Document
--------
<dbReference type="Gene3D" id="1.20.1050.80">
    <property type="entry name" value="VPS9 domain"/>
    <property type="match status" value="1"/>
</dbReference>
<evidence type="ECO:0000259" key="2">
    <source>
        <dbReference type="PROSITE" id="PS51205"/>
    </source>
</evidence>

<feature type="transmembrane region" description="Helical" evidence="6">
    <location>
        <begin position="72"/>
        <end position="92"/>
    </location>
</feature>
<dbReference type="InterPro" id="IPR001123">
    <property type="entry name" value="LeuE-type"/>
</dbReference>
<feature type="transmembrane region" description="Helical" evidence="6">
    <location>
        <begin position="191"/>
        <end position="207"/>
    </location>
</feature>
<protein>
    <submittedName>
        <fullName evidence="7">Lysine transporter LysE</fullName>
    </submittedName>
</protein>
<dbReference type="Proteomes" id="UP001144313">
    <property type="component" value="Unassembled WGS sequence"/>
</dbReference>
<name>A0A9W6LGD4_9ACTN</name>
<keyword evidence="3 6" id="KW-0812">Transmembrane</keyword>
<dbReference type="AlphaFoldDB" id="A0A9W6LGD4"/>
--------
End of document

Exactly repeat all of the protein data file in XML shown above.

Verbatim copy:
<dbReference type="Gene3D" id="1.20.1050.80">
    <property type="entry name" value="VPS9 domain"/>
    <property type="match status" value="1"/>
</dbReference>
<evidence type="ECO:0000259" key="2">
    <source>
        <dbReference type="PROSITE" id="PS51205"/>
    </source>
</evidence>

<feature type="transmembrane region" description="Helical" evidence="6">
    <location>
        <begin position="72"/>
        <end position="92"/>
    </location>
</feature>
<dbReference type="InterPro" id="IPR001123">
    <property type="entry name" value="LeuE-type"/>
</dbReference>
<feature type="transmembrane region" description="Helical" evidence="6">
    <location>
        <begin position="191"/>
        <end position="207"/>
    </location>
</feature>
<protein>
    <submittedName>
        <fullName evidence="7">Lysine transporter LysE</fullName>
    </submittedName>
</protein>
<dbReference type="Proteomes" id="UP001144313">
    <property type="component" value="Unassembled WGS sequence"/>
</dbReference>
<name>A0A9W6LGD4_9ACTN</name>
<keyword evidence="3 6" id="KW-0812">Transmembrane</keyword>
<dbReference type="AlphaFoldDB" id="A0A9W6LGD4"/>